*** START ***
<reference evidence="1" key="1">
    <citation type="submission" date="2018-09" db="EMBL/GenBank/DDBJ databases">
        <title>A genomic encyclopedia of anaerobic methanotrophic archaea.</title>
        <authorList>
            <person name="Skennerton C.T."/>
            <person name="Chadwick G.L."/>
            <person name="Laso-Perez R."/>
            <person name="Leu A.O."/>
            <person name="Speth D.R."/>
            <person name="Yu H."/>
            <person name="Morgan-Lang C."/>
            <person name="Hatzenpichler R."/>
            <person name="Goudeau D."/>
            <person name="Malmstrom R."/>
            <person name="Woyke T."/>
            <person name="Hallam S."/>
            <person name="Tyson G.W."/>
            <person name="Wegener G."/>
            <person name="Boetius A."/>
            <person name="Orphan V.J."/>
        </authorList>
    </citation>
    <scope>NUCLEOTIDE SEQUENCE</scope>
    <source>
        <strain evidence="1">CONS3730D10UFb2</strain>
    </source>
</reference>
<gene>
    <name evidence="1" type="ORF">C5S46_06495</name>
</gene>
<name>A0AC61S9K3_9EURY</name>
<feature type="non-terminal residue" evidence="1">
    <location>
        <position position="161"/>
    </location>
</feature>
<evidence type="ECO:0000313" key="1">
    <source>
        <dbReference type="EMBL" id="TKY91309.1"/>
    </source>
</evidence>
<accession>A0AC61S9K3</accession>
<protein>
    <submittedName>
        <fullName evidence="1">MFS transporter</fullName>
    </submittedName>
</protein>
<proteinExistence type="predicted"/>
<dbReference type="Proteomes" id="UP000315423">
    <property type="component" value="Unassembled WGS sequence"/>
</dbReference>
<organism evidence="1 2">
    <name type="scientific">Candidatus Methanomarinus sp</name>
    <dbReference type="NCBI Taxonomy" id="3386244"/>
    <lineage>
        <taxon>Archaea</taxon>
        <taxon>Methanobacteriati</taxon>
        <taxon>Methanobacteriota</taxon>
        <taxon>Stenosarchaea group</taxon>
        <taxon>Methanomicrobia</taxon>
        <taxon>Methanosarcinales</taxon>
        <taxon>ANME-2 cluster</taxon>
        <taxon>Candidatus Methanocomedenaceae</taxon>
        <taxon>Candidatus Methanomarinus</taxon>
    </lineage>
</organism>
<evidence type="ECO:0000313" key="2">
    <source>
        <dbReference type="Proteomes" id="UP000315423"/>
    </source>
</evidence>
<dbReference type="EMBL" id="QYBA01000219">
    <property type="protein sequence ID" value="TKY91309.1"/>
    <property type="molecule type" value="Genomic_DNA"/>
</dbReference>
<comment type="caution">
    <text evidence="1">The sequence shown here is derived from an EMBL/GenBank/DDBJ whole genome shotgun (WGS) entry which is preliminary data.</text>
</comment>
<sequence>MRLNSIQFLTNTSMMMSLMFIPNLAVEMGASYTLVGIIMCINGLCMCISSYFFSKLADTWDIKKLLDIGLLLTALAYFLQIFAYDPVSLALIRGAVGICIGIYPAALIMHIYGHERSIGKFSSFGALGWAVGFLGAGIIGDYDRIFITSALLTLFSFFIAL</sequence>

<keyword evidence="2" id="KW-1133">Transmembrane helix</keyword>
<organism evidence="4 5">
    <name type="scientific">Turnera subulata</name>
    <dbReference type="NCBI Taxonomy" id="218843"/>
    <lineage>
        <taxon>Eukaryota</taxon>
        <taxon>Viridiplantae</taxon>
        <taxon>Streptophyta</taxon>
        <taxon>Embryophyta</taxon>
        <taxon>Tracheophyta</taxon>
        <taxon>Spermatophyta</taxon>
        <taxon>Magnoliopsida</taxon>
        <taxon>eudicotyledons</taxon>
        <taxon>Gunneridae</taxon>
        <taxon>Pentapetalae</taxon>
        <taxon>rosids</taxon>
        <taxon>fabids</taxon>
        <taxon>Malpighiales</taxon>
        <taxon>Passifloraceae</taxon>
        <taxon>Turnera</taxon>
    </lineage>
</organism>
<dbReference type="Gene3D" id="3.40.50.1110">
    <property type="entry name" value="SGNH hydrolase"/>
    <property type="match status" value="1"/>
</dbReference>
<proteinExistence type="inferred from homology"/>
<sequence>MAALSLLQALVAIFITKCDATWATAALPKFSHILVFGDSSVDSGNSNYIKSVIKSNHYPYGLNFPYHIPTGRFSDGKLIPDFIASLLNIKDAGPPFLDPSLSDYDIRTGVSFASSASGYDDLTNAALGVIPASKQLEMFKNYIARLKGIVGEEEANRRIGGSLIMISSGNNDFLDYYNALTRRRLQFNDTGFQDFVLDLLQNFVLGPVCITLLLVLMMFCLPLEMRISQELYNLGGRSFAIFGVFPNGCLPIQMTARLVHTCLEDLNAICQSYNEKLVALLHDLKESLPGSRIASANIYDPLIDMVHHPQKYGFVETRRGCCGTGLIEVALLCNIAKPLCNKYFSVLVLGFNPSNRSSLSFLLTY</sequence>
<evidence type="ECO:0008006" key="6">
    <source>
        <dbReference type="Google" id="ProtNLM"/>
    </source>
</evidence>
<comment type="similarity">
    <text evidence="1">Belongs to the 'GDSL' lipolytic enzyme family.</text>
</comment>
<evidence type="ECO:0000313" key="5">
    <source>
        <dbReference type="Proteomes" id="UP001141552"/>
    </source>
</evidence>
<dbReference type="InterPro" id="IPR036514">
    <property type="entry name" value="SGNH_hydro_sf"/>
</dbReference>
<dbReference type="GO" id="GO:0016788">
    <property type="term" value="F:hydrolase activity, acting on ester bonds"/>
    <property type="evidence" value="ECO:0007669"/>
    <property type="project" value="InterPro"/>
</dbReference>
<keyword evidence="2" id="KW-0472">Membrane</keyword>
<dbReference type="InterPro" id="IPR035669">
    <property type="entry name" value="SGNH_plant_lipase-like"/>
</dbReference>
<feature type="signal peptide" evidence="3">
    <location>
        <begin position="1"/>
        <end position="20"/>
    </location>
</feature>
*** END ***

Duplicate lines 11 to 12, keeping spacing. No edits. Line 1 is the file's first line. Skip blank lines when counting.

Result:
            <person name="Morgan-Lang C."/>
            <person name="Hatzenpichler R."/>